Continuing with using this space as an opportunity to work out ideas of Oregon’s Pay It Forward proposal for higher education, I offer two conflicting views of the idea. Dave Dayen at Alternet offers a piece framing the law as a model not only for creatively thinking about solving higher education tuition problems, but also of grassroots democracy:
Dudley presented the Pay It Forward plan to her students, and they loved it. “It has great potential, especially when we’re facing such rising inequality,” Ariel Gruver said. “I know many people who want to go to school, but taking out loans is just not a viable option.”
The class enlisted the Oregon Center for Public Policy to help run the numbers, and brought in several speakers from the governor’s office and the state legislature to hear about the plan. One of them was Rep. Michael Dembrow, the chair of the House Higher Education Committee. He and his colleagues were increasingly aware of the explosion of student debt—“we were hearing it on the doorstep, in town halls,” he told AlterNet—and he wanted to advance legislation to creatively attack the problem. Dembrow proposed that at the end of the quarter the students present their findings and recommendations to a panel of legislators. This presentation became the final exam for the course.
After that, things moved swiftly. The Working Families Party put Pay It Forward at the top of their legislative agenda and began to buttonhole legislators of both parties. Dembrow held hearings on the plan and picked up a bipartisan group of sponsors. “At the first hearing,” says Dembrow, “when the guy from the Economic Opportunity Institute [John Burbank] said the plan derived from the work of Milton Friedman, suddenly the Republicans became more interested.”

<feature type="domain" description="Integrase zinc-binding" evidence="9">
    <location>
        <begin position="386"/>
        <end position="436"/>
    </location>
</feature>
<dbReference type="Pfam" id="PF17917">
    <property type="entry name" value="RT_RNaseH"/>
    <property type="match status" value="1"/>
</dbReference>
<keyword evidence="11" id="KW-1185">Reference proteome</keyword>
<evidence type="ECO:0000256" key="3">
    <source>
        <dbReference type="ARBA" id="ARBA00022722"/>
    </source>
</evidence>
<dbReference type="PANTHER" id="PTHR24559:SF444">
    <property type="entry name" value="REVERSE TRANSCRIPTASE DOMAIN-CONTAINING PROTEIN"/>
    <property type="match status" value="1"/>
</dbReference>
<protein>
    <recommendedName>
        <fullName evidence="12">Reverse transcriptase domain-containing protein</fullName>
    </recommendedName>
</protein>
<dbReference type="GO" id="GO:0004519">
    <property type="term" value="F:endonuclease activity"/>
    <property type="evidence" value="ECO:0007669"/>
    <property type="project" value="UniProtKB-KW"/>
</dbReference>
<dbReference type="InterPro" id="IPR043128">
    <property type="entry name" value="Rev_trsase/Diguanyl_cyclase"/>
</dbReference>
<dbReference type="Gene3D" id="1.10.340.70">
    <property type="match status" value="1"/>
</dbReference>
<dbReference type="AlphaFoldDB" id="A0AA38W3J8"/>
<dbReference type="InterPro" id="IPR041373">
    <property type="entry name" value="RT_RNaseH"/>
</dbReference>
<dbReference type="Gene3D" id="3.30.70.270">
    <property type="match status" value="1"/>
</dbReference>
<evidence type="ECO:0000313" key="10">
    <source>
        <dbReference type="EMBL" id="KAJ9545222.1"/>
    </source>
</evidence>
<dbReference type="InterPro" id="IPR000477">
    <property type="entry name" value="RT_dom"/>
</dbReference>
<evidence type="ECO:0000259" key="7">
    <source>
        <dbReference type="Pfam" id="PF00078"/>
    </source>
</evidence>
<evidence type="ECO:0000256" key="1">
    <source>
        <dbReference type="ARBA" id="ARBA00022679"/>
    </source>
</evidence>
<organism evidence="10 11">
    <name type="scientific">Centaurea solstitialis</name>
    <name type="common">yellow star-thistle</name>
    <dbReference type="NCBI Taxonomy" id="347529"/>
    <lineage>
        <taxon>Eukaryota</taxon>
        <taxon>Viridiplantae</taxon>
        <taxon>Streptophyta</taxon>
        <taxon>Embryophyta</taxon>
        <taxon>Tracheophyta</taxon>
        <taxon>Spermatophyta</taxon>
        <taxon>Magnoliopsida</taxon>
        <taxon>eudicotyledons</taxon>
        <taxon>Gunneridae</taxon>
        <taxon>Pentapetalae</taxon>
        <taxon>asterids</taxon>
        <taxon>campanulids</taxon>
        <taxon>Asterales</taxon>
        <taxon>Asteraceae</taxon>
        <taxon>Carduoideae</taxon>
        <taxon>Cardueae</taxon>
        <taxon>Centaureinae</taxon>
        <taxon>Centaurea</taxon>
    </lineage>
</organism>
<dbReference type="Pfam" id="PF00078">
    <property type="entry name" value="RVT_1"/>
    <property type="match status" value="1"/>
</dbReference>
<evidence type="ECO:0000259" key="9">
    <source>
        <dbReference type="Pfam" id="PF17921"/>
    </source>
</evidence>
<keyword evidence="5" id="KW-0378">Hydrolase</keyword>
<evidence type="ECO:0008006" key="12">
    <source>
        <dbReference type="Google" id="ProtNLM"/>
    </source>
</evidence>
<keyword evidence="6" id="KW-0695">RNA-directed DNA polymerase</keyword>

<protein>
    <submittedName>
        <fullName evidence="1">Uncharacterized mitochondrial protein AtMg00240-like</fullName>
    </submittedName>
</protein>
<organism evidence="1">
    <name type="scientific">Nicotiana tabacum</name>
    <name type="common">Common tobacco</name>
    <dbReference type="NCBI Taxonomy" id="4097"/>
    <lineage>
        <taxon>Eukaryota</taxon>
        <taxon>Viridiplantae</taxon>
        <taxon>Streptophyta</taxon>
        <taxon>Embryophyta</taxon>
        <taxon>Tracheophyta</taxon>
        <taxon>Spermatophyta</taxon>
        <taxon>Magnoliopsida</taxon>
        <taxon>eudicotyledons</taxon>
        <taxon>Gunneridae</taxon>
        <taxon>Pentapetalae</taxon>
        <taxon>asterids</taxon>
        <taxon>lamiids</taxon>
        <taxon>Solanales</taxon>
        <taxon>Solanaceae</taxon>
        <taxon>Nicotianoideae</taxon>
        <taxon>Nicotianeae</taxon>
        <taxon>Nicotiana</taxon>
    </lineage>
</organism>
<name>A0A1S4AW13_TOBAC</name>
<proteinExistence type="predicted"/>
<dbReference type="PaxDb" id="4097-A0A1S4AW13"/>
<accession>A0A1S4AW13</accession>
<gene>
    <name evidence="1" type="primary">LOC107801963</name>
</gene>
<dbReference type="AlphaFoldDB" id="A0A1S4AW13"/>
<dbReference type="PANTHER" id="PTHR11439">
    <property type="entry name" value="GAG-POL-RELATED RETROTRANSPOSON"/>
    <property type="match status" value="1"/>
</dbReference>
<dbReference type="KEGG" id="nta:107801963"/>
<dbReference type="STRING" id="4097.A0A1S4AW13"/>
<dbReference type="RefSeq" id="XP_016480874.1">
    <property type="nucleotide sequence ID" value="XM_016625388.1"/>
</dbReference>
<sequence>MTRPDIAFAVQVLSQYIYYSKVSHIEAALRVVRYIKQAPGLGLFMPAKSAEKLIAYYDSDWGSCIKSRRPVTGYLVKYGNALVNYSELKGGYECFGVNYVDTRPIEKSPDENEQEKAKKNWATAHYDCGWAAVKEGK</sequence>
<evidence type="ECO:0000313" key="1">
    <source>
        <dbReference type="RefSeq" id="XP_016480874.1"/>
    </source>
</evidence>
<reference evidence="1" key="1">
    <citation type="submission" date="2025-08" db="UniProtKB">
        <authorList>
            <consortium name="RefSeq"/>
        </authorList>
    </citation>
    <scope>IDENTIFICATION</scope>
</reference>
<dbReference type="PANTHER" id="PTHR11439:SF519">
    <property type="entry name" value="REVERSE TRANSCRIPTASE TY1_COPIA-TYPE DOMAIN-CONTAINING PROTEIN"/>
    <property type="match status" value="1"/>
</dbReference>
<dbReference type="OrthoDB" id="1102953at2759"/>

After the class ended, the students became activists. They convinced Treasurer Ted Wheeler that his bonding proposal could be used to generate startup costs for Pay It Forward. Then students went to Salem to lobby the legislature. “It was almost surreal, from a student report, to go into lobbying,” said Tracy Gibbs, a class member. “In the first few meetings I just took a lot of notes, but I gained more confidence and it was really fun.”
Other students gave public presentations in their communities to build popular support. Ariel Gruver held one at Portland State with U.S. Senator Jeff Merkley. Speaking about the Pay It Forward plan, Merkley told AlterNet, “This bill is a terrific Oregon-born innovation. We must explore creative ways to make it affordable and realistic for all Americans to attend college.”
Dembrow believes the student advocacy was critical to the bill’s success. “That’s always the best form of advocacy, bringing it to a human level,” he said. “And it was very effective in this case.”
For those who believe in liberalism, this kind of move from class brainstorming to state law is a sort of ideal. The details of implementation remain sketchy though and what we do know doesn’t always make it look like such a great deal for students, which bothers Sara Goldrick-Rab of The Century Foundation. She notes several objections. It only covers tuition and fees, which means students might well have to take out additional loans for room and board. It doesn’t help the parents of students who are also carrying debt, often into retirement. The long-term debt repayment plan will quite possible mean significant interest payments. But I want to note one particular issue: